Rogers v. Wexford Health Care Sources et al

Filing 10

IT IS HEREBY ORDERED that this case is DISMISSED without prejudice for failure to state a claim upon which relief may be granted. IT IS FURTHER ORDERED that, should he wish to proceed with this case, Plaintiff shall file his First Amended Complaint, stating any facts which may exist to support a medical indifference claim related to his back, neck, and shoulder pain, within 28 days of the entry of this order (on or before March 29, 2017). Should Plaintiff fail to file his First Amended Complai nt within the allotted time or consistent with the instructions set forth in this Order, the entire action shall be dismissed with prejudice for failure to comply with a court order and/or for failure to prosecute his claims. (Amended Pleadings due by 3/29/2017). Signed by Judge Nancy J. Rosenstengel on 3/1/2017. (tjk)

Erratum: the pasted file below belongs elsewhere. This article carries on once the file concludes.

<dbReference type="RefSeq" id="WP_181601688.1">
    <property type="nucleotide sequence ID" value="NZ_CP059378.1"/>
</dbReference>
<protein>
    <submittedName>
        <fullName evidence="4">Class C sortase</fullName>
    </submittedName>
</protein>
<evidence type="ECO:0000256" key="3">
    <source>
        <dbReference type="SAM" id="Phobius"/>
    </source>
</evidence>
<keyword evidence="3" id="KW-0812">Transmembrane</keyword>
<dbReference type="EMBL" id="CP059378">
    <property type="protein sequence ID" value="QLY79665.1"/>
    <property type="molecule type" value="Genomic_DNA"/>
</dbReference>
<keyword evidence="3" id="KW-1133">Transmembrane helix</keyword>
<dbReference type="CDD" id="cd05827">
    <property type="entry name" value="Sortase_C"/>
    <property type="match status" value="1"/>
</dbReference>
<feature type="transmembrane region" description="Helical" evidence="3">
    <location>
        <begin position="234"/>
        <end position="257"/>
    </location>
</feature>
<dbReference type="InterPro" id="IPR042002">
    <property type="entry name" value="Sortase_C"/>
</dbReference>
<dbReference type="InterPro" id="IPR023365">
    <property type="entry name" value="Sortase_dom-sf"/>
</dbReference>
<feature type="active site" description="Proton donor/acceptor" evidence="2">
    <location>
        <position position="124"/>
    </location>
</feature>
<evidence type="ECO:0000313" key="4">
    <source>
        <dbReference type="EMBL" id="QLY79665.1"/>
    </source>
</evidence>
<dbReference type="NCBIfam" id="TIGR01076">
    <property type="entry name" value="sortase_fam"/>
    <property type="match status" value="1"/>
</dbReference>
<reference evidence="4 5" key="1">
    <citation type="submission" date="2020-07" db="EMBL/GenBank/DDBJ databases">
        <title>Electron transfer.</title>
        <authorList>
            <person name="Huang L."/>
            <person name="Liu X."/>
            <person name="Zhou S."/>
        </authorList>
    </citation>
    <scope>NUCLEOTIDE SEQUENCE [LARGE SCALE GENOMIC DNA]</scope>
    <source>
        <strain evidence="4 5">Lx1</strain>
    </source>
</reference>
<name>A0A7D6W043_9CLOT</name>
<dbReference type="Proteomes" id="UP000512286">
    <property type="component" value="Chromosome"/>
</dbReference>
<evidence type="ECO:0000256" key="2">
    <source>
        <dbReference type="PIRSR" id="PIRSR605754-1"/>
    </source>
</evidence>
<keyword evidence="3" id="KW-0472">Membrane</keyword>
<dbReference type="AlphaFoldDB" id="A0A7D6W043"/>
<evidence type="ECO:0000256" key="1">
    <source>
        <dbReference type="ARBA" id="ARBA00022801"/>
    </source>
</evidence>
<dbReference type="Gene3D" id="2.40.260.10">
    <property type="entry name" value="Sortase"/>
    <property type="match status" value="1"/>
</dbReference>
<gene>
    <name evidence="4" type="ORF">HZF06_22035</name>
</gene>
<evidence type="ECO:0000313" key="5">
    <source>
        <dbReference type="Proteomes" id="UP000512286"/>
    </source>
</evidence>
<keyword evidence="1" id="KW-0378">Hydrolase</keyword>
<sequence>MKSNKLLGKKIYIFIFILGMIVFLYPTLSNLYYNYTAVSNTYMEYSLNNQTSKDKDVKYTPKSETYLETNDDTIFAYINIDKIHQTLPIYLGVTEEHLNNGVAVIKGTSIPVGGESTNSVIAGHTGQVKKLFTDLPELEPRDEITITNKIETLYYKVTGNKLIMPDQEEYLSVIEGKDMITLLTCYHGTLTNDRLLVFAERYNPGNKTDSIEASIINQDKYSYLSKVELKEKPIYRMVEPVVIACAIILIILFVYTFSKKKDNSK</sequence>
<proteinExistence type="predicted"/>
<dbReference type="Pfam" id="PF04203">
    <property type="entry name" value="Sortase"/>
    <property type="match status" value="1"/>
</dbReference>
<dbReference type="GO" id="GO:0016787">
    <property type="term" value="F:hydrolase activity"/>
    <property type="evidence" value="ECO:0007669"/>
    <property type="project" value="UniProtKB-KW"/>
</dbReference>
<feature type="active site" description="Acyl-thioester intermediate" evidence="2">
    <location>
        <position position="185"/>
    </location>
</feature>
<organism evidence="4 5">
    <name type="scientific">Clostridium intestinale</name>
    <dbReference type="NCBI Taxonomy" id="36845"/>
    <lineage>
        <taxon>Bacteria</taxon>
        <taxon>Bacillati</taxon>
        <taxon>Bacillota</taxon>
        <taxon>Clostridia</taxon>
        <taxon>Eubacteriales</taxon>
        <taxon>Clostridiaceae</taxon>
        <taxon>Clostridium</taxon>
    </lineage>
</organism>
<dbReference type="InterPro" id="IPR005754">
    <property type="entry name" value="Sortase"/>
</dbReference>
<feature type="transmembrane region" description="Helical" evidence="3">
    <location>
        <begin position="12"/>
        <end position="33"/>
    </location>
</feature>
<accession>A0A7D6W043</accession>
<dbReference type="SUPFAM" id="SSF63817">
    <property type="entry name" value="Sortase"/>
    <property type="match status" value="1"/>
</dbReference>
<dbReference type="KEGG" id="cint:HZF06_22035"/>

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IN THE UNITED STATES DISTRICT COURT FOR THE SOUTHERN DISTRICT OF ILLINOIS MARCUS ROGERS, Plaintiff, vs. WEXFORD HEALTH CARE SOURCES, DR. SHAH, PHIL MARTIN, and ROGERICK MATTICKS, Defendants. ) ) ) ) ) ) ) ) ) ) ) ) –1294 NJR MEMORANDUM AND ORDER ROSENSTENGEL, District Judge: Plaintiff Marcus Rogers, an inmate in East Moline Correctional Center, brings this action for deprivations of his constitutional rights pursuant to 42 U.S.C. § 1983 relating to defendants’ treatment of pain in Plaintiff’s back, neck, and shoulder at Robinson Correctional Center. (Doc. 1). This case is now before the Court for a preliminary review of the Complaint pursuant to 28 U.S.C. § 1915A, which provides: (a) Screening – The court shall review, before docketing, if feasible or, in any event, as soon as practicable after docketing, a complaint in a civil action in which a prisoner seeks redress from a governmental entity or officer or employee of a governmental entity. (b) Grounds for Dismissal – On review, the court shall identify cognizable claims or dismiss the complaint, or any portion of the complaint, if the complaint– (1) is frivolous, malicious, or fails to state a claim on which relief may be granted; or (2) seeks monetary relief from a defendant who is immune from such relief. 1 An action or claim is frivolous if “it lacks an arguable basis either in law or in fact.” Neitzke v. Williams, 490 U.S. 319, 325 (1989). Frivolousness is an objective standard that refers to a claim that any reasonable person would find meritless. Lee v. Clinton, 209 F.3d 1025, 102627 (7th Cir. 2000). An action fails to state a claim upon which relief can be granted if it does not plead “enough facts to state a claim to relief that is plausible on its face.” Bell Atlantic Corp. v. Twombly, 550 U.S. 544, 570 (2007). The claim of entitlement to relief must cross “the line between possibility and plausibility.” Id. at 557. At this juncture, the factual allegations of the pro se complaint are to be liberally construed. See Rodriguez v. Plymouth Ambulance Serv., 577 F.3d 816, 821 (7th Cir. 2009). Upon careful review of the Complaint and any supporting exhibits, the Court finds it appropriate to exercise its authority under § 1915A; this action is subject to summary dismissal. The Complaint In his Complaint (Doc. 1), Plaintiff makes the following allegations: Plaintiff went to sick call on March 3, 2016 for “extreme pain” in his back, neck, and shoulder. (Doc. 1, p. 6). He was given Ibuprofen, and two weeks later, was seen by Shah, a doctor, who told Plaintiff he had a pulled muscle and also needed to lose weight. Id. Plaintiff claims many inmates are told this, or that they have arthritis or need to drink more water, when they visit the doctor. Id. Plaintiff asked for an x-ray, but was told by Martin, the Health Care Unit Administrator, that he did not need an x-ray as his was a muscle issue. Id. On March 18, 2016, Shah ordered x-rays for Plaintiff, stating that the problem could be a pinched nerve. Id. Plaintiff was refused pain medication at that time. Id. On April 18, 2016, Plaintiff “asked Dr. Shah about an MRI,” to which he responded that Plaintiff need to lose weight and drink more water. Id. On April 19, 2016, when the test results came back, Martin stated that Plaintiff’s x-rays showed “mild degenerative changes.” Id. 2 Plaintiff claims that Wexford Health Care Sources does not want to send him, or other inmates, to outside facilities for MRIs. (Doc. 1, p. 7). Plaintiff alleges that this, along with other cost cutting measures including using cheap medication, are the result of “a custom and policy” of Wexford cutting costs associated with inmate care because Wexford “is under a budgeted bid through IDOC.” Id. Plaintiff seems to be attributing the defendants’ failure to send him to an outside facility for an MRI, despite their awareness of his “continuing problems [and] pain associated with the problems in in neck and shoulders,” to this policy. Id. Plaintiff requests monetary damages from each of the defendants. (Doc. 1, p. 8). Discussion Based on the allegations of the Complaint, the Court finds it convenient to designate a single count in this pro se action. The parties and the Court will use this designation in all future pleadings and orders, unless otherwise directed by a judicial officer of this Court. Count 1: Defendants exhibited deliberate indifference to Plaintiff’s serious medical needs related to the extreme pain in his back, neck, and shoulder in violation of the Eighth Amendment. As to this claim, the Supreme Court has recognized that “deliberate indifference to serious medical needs of prisoners” may constitute cruel and unusual punishment under the Eighth Amendment. Estelle v. Gamble, 429 U.S. 97, 104 (1976); Farmer v. Brennan, 511 U.S. 825 (1994); see Erickson v. Pardus, 551 U.S. 89, 94 (2007) (per curiam). This encompasses a broader range of conduct than intentional denial of necessary medical treatment, but it stops short of “negligen[ce] in diagnosing or treating a medical condition.” Estelle, 429 U.S. at 106. See also Sanville v. McCaughtry, 266 F.3d 724, 734 (7th Cir. 2001). To prevail on an Eighth Amendment claim, a plaintiff must show that the responsible prison officials were deliberately indifferent to his serious medical needs. See Farmer v. Brennan, 511 U.S. 825, 837 (1994); Dunigan ex rel. Nyman v. Winnebago Cnty., 165 F.3d 587, 590 (7th Cir. 1999). Deliberate indifference 3 involves a two-part test. The plaintiff must show that (1) the medical condition was objectively serious, and (2) the state officials acted with deliberate indifference to his medical needs, which is a subjective standard. Sherrod v. Lingle, 223 F.3d 605, 619 (7th Cir. 2000). However, the Supreme Court stressed that this test is not an insurmountable hurdle for inmates raising Eighth Amendment claims: [A]n Eighth Amendment claimant need not show that a prison official acted or failed to act believing that harm actually would befall an inmate; it is enough that the official acted or failed to act despite his knowledge of a substantial risk of serious harm . . . . Whether a prison official had the requisite knowledge of a substantial risk is a question of fact subject to demonstration in the usual ways, including inference from circumstantial evidence . . . and a factfinder may conclude that a prison official knew of a substantial risk from the very fact that the risk was obvious. Farmer, 511 U.S. at 842. The Seventh Circuit has held that a medical need is “serious” where it has either “been diagnosed by a physician as mandating treatment” or where the need is “so obvious that even a lay person would easily recognize the necessity for a doctor’s attention.” Gutierrez v. Peters, 111 F.3d 1364, 1373 (7th Cir. 1997). See also Laaman v. Helgemoe, 437 F. Supp. 269, 311 (D. N.H. 1977); Mahan v. Plymouth County House of Corr., 64 F.3d 14, 18 (1st Cir. 1995); Monmouth Cnty. Corr. Inst. Inmates v. Lanzaro, 834 F.2d 326, 347 (3d Cir. 1987), cert. denied, 486 U.S. 1006; Sheldon v. Penzley, 49 F.3d 1312, 1316 (8th Cir. 1995); Riddle v. Mondragon, 83 F.3d 1197, 1202 (10th Cir. 1996); Hill v. DeKalb Regional Youth Detention Ctr., 40 F.3d 1176, 1186 (8th Cir. 1994). The Seventh Circuit considers the following to be indications of a serious medical need: (1) where failure to treat the condition could “result in further significant injury or the unnecessary and wanton infliction of pain”; (2) “[e]xistence of an injury that a reasonable doctor or patient would find important and worthy of comment or treatment”; (3) “presence of a 4 medical condition that significantly affects an individual’s daily activities”; or (4) “the existence of chronic and substantial pain.” Gutierrez v. Peters, 111 F.3d 1364, 1373 (7th Cir. 1997). The Seventh Circuit’s decisions following this standard for deliberate indifference in the denial or delay of medical care require evidence of a defendant’s actual knowledge of, or reckless disregard for, a substantial risk of harm. See Chavez v. Cady, 207 F.3d 901, 906 (7th Cir. 2000) (officers were on notice of seriousness of condition of prisoner with ruptured appendix because he “did his part to let the officers know he was suffering”). The Circuit also recognizes that a defendant’s inadvertent error, negligence or even ordinary malpractice is insufficient to rise to the level of an Eighth Amendment constitutional violation. See Duckworth v. Ahmad, 532 F.3d 675, 679 (7th Cir. 2008); Ciarpaglini v. Saini, 352 F.3d 328, 331 (7th Cir. 2003) (courts will not take sides in disagreements with medical personnel’s judgments or techniques). However, a plaintiff inmate need not prove that a defendant intended the harm that ultimately transpired or believed the harm would occur. Walker v. Benjamin, 293 F.3d 1030, 1037 (7th Cir. 2002) (discussing Haley v. Gross, 86 F.3d 630, 641 (7th Cir. 1996)). Plaintiff claims that defendants Shah and Martin were deliberately indifferent in refusing to refer him to an outside facility for an MRI for his “continuing problems and pain.” (Doc. 1, p. 7). Plaintiff’s pain issues, per the Complaint, began on March 3, 2016. (Doc 1, p. 6). Plaintiff claims he inquired about an MRI as late as April 18, 2016, approximately six weeks later, but does not allege that the pain continued any longer than that. Id. According to the Complaint, Shah told Plaintiff initially he likely had a pulled muscle and needed to lose weight, but after receiving the results from the x-ray, Martin indicated that Plaintiff’s results “showed mild degenerative changes.” Id. While Plaintiff’s condition may constitute a serious medical need, this Court does not have the information necessary to make such a determination, as there is little 5 information in the Complaint regarding the duration of the condition, the severity of the condition, and how it may affect or may have affected Plaintiff’s daily activities. Even assuming Plaintiff adequately alleged that his medical needs were serious, the allegations in the Complaint show that Plaintiff received nearly continuous care from his first sick call in early March to his request for an MRI in mid-April 2016. Id. This care included Plaintiff being given Ibuprofen for pain, seeing Dr. Shah shortly thereafter, receiving an x-ray within 15 days of claiming pain, receiving the results approximately one month later, and discussing his diagnosis with Health Care Administrator Martin at that time. Id. Plaintiff, rightfully, does not allege there was undue delay in his treatment. Instead, he seems to find a constitutional violation based on his opinion as to what treatment he should have received from the defendants. Mere disagreement with a physician’s chosen course of medical treatment does not amount to deliberate indifference under the Eighth Amendment, however. See Ciarpaglini v. Saini, 352 F.3d 328, 331 (7th Cir. 2003); Garvin v. Armstrong, 236 F.3d 896, 898 (7th Cir. 2001) (courts will not takes sides in disagreements about medical personnel’s judgments or techniques); Snipes v. DeTella, 95 F.3d 586, 591 (7th Cir. 1996). The Eighth Amendment does not give prisoners entitlement to “demand specific care” or “the best care possible,” but only requires “reasonable measures to meet a substantial risk of serious harm.” Forbes v. Edgar, 112 F.3d 262, 267 (7th Cir. 1997). Further, a difference of opinion between medical professionals concerning the treatment of an inmate will not support a claim for deliberate indifference. Norfleet v. Webster, 439 F.3d 392, 396 (7th Cir. 2006); see also Garvin, 236 F.3d at 898. Plaintiff’s clear disagreement with the defendants’ chosen course of treatment and apparent belief that an MRI would have been more appropriate is therefore not enough to elevate 6 his claims of deliberate indifference to adequately state a claim upon which relief can be granted. (Doc. 1, pp. 6-7). Plaintiff’s expressed skepticism as to how defendants could “see any mild degenerative changes in an x-ray” and why he received an x-ray if Shah thought it was a muscle issue is therefore unavailing. (Doc. 1, p. 6). Plaintiff’s issue was identified via x-ray, and there is no indication it was inaccurate in any way. An MRI does not seem to have been necessary, despite Plaintiff’s desire for one. Plaintiff received care from the time he alleges his pain began to when the source of his pain was diagnosed, and he does not claim that his care was necessarily ineffective or that his pain is ongoing. There is no indication that Shah and Martin’s treatment of Plaintiff constituted “inadvertent error, negligence or even ordinary malpractice,” much less rose to the level of an Eighth Amendment constitutional violation. See Duckworth v. Ahmad, 532 F.3d 675, 679 (7th Cir. 2008). Plaintiff has thus not shown that defendants Shah and Martin were deliberately indifferent to his medical needs. With respect to defendant Wexford Health Care Sources, the Seventh Circuit has held that a corporate entity violates an inmate’s constitutional rights, in this case showing deliberate indifference to Plaintiff’s serious medical needs, only when it has a policy that creates conditions that infringe upon an inmate’s constitutional rights. See Woodward v. Corr. Med. Serv. of Ill., Inc., 368 F.3d 917, 927 (7th Cir. 2004). See also Jackson v. Ill. Medi-Car, Inc., 300 F.3d 760, 766 n.6 (7th Cir. 2002) (private corporation is treated as though it were a municipal entity in a § 1983 action). Plaintiff has failed to sufficiently allege that his constitutional rights were infringed with respect to the care that he received. Despite his allegation that Wexford may maintain a policy to use “cost considerations” and give “cheaper medications,” he does not 7 sufficiently connect this alleged policy to any unconstitutional deprivation. (Doc. 1, p. 7). Defendant Wexford shall therefore also be dismissed at this time. Finally, with respect to Defendant Matticks, Plaintiff has failed to make any specific allegation against him. It is well established that “[f]or constitutional violations under § 1983 ... a government official is only liable for his or her own misconduct.” E.g., Locke v. Haessig, 788 F.3d 662, 669 (7th Cir. June 5, 2015). This means that to recover damages against a prison official acting in a supervisory role, a § 1983 plaintiff may not rely on a theory of respondeat superior and must instead allege that the defendant, through his or her own conduct, has violated the Constitution. See Ashcroft v. Iqbal, 556 U.S. 662, 676 (2009). Aside from a general description of Matticks’s role as “Medical Director for the Southern District,” Plaintiff does not provide any facts that implicate Matticks in this case, so he will also be dismissed. Based on the foregoing, Count 1 against Shah, Martin, Wexford Health Sources, and Matticks will be dismissed. Out of an abundance of caution, this dismissal shall be without prejudice. Pending Motions Plaintiff has filed a Motion for Recruitment of Counsel (Doc. 3), which is hereby DENIED without prejudice. There is no constitutional or statutory right to appointment of counsel in federal civil cases. Romanelli v. Suliene, 615 F.3d 847, 851 (7th Cir. 2010). Federal District Courts have discretion under 28 U.S.C. § 1915(e)(1) to request counsel to assist pro se litigants. Id. When presented with a request to appoint counsel, the Court must consider: “(1) has the indigent plaintiff made a reasonable attempt to obtain counsel or been effectively precluded from doing so; and if so, (2) given the difficulty of the case, does the plaintiff appear competent to litigate it himself [.]” Pruitt v. Mote, 503 F.3d 647, 654 (7th Cir. 2007). 8 With regard to the first step of the inquiry, there is no indication whether Plaintiff has attempted to obtain counsel on his own or has been effectively precluded from doing so. Because Plaintiff has not made this showing, the Court finds that Plaintiff has not made a reasonable attempt to find counsel. Therefore, denial of Plaintiff’s motion for the appointment of counsel is appropriate. Plaintiff has also filed a Motion for Service of Process at Government Expense (Doc. 4), which is hereby DENIED as moot because Plaintiff has been given leave to proceed in forma pauperis in this case and, further, Plaintiff’s Complaint is being dismissed, rendering service unnecessary. Disposition IT IS HEREBY ORDERED that this case is DISMISSED without prejudice for failure to state a claim upon which relief may be granted. IT IS FURTHER ORDERED that, should he wish to proceed with this case, Plaintiff shall file his First Amended Complaint, stating any facts which may exist to support a medical indifference claim related to his back, neck, and shoulder pain, within 28 days of the entry of this order (on or before March 29, 2017). Should Plaintiff fail to file his First Amended Complaint within the allotted time or consistent with the instructions set forth in this Order, the entire action shall be dismissed with prejudice for failure to comply with a court order and/or for failure to prosecute his claims. FED. R. APP. P. 41(b). See generally Ladien v. Astrachan, 128 F.3d 1051 (7th Cir. 1997); Johnson v. Kamminga, 34 F.3d 466 (7th Cir. 1994); 28 U.S.C. § 1915(e)(2). Such dismissal shall count as one of Plaintiff’s three allotted “strikes” within the meaning of 28 U.S.C. § 1915(g). Should Plaintiff decide to file a First Amended Complaint, it is strongly recommended 9 that he use the forms designed for use in this District for such actions. He should label the form, “First Amended Complaint,” and he should use the case number for this action (i.e. 16-cv-1294NJR). The pleading shall present each claim in a separate count, and each count shall specify, by name, each defendant alleged to be liable under the count, as well as the actions alleged to have been taken by that defendant. Plaintiff should attempt to include the facts of his case in chronological order, inserting each defendant’s name where necessary to identify the actors. Plaintiff should refrain from filing unnecessary exhibits. Plaintiff should include only related claims in his new complaint. Claims found to be unrelated to the Eighth Amendment deliberate indifference claims will be severed into new cases, new case numbers will be assigned, and additional filing fees will be assessed. Plaintiff is warned that the Court takes the issue of perjury seriously, and that any facts found to be untrue in the First Amended Complaint may be grounds for sanctions, including dismissal and possible criminal prosecution for perjury. Rivera v. Drake, 767 F.3d 685, 686 (7th Cir. 2014) (dismissing a lawsuit as a sanction where an inmate submitted a false affidavit and subsequently lied on the stand). An amended complaint supersedes and replaces the original complaint, rendering the original complaint void. See Flannery v. Recording Indus. Ass’n of Am., 354 F.3d 632, 638 n.1 (7th Cir. 2004). The Court will not accept piecemeal amendments to the original Complaint. Thus, the First Amended Complaint must stand on its own, without reference to any previous pleading, and Plaintiff must re-file any exhibits he wishes the Court to consider along with the First Amended Complaint. The First Amended Complaint is subject to review pursuant to 28 U.S.C. § 1915A. No service shall be ordered on any Defendant until after the Court completes its § 1915A review of the First Amended Complaint. 10 Plaintiff is further ADVISED that his obligation to pay the filing fee for this action was incurred at the time the action was filed, thus the filing fee of $350.00 remains due and payable, regardless of whether Plaintiff elects to file a First Amended Complaint. See 28 U.S.C. § 1915(b)(1); Lucien v. Jockisch, 133 F.3d 464, 467 (7th Cir. 1998). Finally, Plaintiff is ADVISED that he is under a continuing obligation to keep the Clerk of Court and each opposing party informed of any change in his address; the Court will not independently investigate his whereabouts. This shall be done in writing and not later than 7 days after a transfer or other change in address occurs. Failure to comply with this order will cause a delay in the transmission of court documents and may result in dismissal of this action for want of prosecution. See FED. R. CIV. P. 41(b). In order to assist Plaintiff in preparing his amended complaint, the Clerk is DIRECTED to mail Plaintiff a blank civil rights complaint form. IT IS SO ORDERED. DATED: March 1, 2017 ___________________________ NANCY J. ROSENSTENGEL United States District Judge 11